How does a doll play affect socio-emotional development in children?: Evidence from behavioral and neuroimaging measures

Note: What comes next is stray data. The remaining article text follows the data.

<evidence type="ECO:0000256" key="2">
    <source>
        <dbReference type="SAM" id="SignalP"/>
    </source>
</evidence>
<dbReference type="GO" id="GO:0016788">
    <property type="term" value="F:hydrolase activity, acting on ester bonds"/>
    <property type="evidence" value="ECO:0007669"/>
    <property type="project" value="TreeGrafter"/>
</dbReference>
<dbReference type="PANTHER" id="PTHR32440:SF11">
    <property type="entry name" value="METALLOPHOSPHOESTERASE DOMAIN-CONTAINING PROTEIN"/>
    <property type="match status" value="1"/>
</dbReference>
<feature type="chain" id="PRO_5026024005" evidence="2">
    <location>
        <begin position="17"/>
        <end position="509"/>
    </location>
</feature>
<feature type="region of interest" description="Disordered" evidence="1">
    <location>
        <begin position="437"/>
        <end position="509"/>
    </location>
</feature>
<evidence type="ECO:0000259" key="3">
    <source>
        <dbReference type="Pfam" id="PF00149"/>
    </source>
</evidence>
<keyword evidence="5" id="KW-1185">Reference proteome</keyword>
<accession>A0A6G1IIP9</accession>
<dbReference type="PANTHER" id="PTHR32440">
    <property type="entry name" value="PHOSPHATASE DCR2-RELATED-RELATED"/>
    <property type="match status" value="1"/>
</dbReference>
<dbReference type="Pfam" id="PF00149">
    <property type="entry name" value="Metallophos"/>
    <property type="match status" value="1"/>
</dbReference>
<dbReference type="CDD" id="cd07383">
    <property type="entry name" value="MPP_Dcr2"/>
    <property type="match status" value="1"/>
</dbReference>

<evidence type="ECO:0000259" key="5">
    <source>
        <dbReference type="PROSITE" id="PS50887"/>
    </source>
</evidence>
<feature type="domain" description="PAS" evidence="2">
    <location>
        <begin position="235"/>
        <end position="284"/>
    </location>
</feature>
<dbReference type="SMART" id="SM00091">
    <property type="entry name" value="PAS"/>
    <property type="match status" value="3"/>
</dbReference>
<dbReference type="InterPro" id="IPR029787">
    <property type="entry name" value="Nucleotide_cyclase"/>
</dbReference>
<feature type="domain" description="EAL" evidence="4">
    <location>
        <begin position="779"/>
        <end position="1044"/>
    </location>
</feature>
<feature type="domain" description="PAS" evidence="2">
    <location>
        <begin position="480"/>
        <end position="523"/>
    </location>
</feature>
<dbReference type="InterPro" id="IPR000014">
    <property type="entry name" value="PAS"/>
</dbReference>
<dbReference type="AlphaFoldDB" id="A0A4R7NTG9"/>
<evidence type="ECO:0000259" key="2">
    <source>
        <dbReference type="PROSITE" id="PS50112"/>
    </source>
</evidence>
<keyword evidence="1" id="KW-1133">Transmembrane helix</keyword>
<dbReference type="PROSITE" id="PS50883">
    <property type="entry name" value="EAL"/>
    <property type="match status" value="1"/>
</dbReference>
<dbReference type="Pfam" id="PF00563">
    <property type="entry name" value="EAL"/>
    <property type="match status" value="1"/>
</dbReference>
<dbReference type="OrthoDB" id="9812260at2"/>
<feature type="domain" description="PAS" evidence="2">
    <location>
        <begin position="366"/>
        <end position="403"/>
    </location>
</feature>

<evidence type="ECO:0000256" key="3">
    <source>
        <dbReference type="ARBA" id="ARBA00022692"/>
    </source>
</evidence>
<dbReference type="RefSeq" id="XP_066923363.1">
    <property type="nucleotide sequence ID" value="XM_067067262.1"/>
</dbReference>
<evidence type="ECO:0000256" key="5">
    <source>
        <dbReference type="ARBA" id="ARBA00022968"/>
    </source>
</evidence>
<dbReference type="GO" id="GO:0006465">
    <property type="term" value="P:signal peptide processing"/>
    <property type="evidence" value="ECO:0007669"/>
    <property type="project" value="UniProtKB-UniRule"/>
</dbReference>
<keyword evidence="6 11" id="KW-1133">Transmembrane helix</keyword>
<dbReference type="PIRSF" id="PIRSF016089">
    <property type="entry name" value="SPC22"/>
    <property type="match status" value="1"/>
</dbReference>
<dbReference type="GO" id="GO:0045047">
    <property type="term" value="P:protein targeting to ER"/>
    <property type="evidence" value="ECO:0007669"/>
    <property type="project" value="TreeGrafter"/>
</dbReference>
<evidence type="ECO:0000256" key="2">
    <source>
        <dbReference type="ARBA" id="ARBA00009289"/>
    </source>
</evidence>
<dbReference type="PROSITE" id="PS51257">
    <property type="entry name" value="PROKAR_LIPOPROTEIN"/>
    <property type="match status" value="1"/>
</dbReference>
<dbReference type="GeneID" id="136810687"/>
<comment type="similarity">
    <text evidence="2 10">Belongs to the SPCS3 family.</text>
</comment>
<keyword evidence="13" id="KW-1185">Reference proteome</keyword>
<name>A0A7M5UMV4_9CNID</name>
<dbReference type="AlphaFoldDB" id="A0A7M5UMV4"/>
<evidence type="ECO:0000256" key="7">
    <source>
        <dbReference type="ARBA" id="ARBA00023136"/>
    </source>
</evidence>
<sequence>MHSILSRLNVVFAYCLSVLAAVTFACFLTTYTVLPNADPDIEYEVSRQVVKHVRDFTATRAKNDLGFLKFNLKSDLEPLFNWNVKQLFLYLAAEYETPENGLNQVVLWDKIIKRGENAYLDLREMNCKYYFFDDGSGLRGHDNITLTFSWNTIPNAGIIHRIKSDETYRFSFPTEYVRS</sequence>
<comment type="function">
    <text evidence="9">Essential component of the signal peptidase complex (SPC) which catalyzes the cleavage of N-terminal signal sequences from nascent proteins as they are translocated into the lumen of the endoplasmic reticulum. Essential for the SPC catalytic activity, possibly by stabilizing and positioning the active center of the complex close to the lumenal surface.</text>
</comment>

AbstractMentalization is an important ability to acquire for children, as it allows humans to understand the mental state of others or oneself. We examined the relationship between development of mentalization ability in children and their experience of playing with a doll by observing child-mother interaction and by using functional near-infrared spectroscopy (fNIRS). Children aged 2 to 3 and their mothers were divided into two groups (high and low) depending on the frequency of doll-play. We examined mother-speech interaction during the doll play. We also used fNIRS system to measure cerebral hemodynamic activation during the observation of hindering and helping behaviors. The results showed that a mother’s talk was related to a child’s doll directed speech in the high group, but not in the low group. fNRIS data showed that cerebral activation in the helping condition was more increased in the low group than the high group. This suggests that doll-play experience facilitates the development of mentalization.


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